The highest he’s ever jumped is ten feet, eight inches, taller than a U-Haul. 

Favorite dance move: chest pumps


Photo by Hannah Laibinis

Justin Bustamante (NHS ’23) — Mr. ESCAPE

“I talked to my board and other staff people to ask, like, is this allowed?” Bustamante said. “ESCAPE is Campus Ministry. Mr. Georgetown is very ass, boobs, head—Can I do that? And the director was like, ‘Absolutely, yes you can.’”

Bustamante has been a member of the ESCAPE community for all four years, starting as a participant, then virtual leader, and then two years of program coordinating.

“I love the community I found. It was more than just going to the retreat center for me,” he said. 

Bustamante has dabbled in the entertainment industry before. He starred as ESCAPE’s dance party musician, leading everyone in songs like “Just the Way You Are.” He also did musical theater in high school—including a production of Newsies—and therefore has some level of coordination for Mr. Georgetown, he says.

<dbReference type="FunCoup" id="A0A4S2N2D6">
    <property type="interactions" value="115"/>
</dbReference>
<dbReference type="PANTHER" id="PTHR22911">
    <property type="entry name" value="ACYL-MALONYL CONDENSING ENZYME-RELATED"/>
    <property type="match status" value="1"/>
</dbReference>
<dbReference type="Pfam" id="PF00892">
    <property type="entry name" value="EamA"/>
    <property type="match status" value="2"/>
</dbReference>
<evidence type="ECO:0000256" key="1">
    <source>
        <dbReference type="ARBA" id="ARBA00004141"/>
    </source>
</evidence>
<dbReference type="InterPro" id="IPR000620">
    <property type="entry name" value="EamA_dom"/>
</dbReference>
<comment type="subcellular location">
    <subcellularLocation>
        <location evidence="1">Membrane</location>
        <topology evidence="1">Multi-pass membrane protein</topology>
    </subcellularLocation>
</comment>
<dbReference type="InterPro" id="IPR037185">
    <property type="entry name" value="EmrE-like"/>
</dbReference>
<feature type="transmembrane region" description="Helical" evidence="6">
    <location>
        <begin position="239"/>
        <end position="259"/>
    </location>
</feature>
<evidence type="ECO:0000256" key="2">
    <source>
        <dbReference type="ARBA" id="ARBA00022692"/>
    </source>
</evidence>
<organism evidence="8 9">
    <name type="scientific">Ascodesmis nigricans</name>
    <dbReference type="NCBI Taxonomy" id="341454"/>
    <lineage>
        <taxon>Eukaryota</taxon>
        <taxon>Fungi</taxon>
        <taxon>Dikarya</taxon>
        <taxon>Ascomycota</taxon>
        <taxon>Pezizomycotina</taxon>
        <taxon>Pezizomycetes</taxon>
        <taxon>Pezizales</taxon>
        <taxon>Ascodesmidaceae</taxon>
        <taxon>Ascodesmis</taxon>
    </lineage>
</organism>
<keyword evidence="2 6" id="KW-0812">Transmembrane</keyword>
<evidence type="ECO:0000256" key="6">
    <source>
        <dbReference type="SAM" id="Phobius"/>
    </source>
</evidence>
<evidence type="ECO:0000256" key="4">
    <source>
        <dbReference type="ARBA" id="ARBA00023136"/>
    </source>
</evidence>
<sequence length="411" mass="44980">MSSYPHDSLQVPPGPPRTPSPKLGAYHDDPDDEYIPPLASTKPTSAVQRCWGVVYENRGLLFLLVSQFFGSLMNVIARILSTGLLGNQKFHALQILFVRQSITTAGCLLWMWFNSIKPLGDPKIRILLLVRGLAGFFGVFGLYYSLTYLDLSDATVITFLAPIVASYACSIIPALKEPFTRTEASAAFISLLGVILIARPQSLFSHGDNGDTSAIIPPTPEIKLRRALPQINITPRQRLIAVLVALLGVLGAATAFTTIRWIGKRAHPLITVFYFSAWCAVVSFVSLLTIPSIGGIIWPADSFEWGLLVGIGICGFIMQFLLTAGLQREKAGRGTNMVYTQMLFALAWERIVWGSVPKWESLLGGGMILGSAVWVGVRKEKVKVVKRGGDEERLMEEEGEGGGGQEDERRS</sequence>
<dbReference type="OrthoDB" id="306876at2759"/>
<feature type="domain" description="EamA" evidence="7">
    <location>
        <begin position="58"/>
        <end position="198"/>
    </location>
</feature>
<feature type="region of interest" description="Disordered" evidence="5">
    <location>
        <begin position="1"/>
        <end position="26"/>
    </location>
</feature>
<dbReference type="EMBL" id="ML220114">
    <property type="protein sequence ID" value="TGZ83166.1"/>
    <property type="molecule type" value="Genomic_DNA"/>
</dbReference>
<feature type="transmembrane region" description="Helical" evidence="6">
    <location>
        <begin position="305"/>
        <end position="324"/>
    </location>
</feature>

Favorite dance move: anything with hips or butt


Photo by Hannah Laibinis

Ed Shen (MSB ’23) — Mr. Asian American Students Association (AASA)

Shen has graced the big screen before, as a child actor at the age of ten years old for two Chinese television shows. “It was my first foray into the world of entertainment, and now I’m back here,” Shen said.

But, he said, he’s not a theater kid. “It ended up being, no one would do this but Ed, so I kind of fell into this spot,” Shen said.  “I never thought I would do this. It isn’t really my scene, but it’s been a lot of fun.”